Ron Unz on Hispanic Crime

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Ron Unz is one of the rare specimens of smart empiricists. As I argue, empiricism and materialism are ‘easier’ than rationalism and idealism, because the former can merely defer to manifest reality whereas the latter has to create reality in his or her own mind while also explaining-away contravening empirical evidence. There empiricist can just defer to the evidence and predict based on regressions and extrapolations of pre-existing trends. This also makes empiricism at times seem intellectually lazy, because it’s taking the ‘easy’ way out by just deferring to evidence. This is what Steven Pinker does in his books when he argues that the word is more peaceful than ever. The idealist however is still not convinced and finds objections, or the empirical evidence can be explained-away by the ‘grand narrative’ created in the mind of idealist. But this should not be confused with the idealist not understanding the empiricist’s argument (similar to have proponents of evolution assuming that creationists and religious people are ignorant of their arguments or are not smart enough to understand them) ; they understand but are incredulous.

From my own experience, idealists and rationalists, despite a handful of exceptions such as Unz and Pinker, are typically ‘smarter’ than empiricists and materialists despite the latter’s attempt to wrap themselves in ‘science and reason’. Again, the idealist must perform rhetorical and mental gymnastic to not only create their own reality but explain-away opposing empirical evidence. Because Unz’s argument is an empirical one–such as the observed absence of Hispanic crime in Palo Alto or while living in New York, as well as his 2010 article The Myth of Hispanic Crime which is heavily based on data–not surprisingly, it does not sit well with his readership of mostly idealists.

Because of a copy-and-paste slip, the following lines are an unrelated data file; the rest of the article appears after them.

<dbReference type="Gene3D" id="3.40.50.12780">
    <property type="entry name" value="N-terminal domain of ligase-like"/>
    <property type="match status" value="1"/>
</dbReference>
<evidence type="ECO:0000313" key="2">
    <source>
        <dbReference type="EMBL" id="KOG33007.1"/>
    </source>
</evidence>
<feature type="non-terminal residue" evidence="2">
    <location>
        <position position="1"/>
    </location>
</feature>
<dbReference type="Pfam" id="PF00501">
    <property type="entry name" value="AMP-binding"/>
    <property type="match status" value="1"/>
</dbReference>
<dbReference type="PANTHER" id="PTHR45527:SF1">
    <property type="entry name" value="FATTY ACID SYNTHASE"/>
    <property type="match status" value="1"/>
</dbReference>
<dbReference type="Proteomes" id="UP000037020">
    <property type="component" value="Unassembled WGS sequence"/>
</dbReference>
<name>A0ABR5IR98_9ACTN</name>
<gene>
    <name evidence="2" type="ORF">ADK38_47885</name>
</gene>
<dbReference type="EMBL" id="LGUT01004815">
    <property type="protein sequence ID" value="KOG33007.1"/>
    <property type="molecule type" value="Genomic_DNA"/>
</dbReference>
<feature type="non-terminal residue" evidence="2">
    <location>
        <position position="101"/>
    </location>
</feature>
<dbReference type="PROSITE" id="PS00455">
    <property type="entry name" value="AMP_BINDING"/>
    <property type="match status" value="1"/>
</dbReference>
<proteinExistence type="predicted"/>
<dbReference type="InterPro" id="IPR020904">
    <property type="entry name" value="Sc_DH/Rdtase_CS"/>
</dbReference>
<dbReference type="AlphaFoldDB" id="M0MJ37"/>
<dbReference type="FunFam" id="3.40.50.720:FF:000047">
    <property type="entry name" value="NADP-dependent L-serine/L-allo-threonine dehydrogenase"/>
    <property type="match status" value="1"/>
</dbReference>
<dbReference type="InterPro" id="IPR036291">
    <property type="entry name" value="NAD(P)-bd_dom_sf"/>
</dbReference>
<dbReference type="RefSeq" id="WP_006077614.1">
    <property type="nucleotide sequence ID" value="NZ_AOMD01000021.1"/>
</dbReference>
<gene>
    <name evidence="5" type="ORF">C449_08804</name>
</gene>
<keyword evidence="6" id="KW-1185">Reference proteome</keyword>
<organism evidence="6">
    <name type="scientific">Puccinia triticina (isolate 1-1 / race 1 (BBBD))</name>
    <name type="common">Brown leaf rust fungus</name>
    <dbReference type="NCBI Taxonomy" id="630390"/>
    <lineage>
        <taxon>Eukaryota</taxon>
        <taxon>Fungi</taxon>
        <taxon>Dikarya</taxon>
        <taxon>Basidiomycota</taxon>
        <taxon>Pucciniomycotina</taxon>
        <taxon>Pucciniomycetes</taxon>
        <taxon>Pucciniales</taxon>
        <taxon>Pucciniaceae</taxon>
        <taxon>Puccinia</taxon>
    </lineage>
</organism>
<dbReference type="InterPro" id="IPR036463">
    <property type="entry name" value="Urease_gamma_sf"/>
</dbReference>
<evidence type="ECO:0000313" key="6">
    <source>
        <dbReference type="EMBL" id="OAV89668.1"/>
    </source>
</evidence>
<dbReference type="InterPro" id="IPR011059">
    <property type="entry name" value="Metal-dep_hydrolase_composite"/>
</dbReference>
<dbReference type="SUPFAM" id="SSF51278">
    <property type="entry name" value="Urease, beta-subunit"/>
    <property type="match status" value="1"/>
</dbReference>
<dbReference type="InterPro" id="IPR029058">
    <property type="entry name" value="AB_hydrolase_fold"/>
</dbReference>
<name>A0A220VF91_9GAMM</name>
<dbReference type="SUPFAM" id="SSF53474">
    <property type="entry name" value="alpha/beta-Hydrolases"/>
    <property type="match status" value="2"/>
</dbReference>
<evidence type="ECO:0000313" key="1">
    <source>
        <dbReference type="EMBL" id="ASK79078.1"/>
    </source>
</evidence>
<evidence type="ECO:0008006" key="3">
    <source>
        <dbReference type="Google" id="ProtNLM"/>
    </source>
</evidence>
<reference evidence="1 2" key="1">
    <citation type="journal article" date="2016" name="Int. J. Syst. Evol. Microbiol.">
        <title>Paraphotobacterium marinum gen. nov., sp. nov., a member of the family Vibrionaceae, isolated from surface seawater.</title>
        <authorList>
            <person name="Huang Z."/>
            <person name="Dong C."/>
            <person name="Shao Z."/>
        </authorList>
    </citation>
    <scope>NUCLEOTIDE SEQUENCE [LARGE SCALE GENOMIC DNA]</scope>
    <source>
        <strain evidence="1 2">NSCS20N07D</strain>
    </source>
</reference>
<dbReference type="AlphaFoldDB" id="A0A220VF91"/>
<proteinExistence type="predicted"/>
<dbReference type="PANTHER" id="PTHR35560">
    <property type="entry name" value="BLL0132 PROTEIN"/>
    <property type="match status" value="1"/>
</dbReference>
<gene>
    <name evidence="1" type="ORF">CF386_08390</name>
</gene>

But that’s not to say empiricists don’t also employ gymnastics. Consider the aforementioned Unz article about Hispanic crime. The data shows, even when controlling for age, that Hispanics commit more crimes than Whites; less than Blacks, yes, but still higher than for Whites. So it’s wrong to say it’s a myth when the data clearly shows the crime rate is higher in comparison to the control population (Whites), so rather than Hispanic crime being myth, perhaps it’s more of an overestimation or over-exaggeration. For example, among juveniles, Hispanics are incarcerated at twice the rate of Whites:

To reconcile this, the empiricist, rather than rejecting his hypothesis, may summon additional data that confirms his hypothesis or manipulate existing data. For example, Unz breaks down crime by region. So even if Hispanics commit crime at a higher rate than Whites, by making the data as granular as possible and also possibly excluding certain regions, it’s possible to convey the opposite conclusion. So let’s say you break the crime data into 50 cities or regions, you can then show that there are, say, 27 cities where Whites commit more crime and 23 where Hispanics commit more or equal amount of crime, therefore making it seem like Whites have a greater propensity for criminality. This neglects to account for population size, and it’s possible that some cites and regions are omitted from the analysis.

This also explains why some debates, especially in the social sciences such as the relationship between minimum wage laws and unemployment, are so intractable. When one side seems to be losing, they can just summon more data. And then the other side can respond in kind. It just never ends.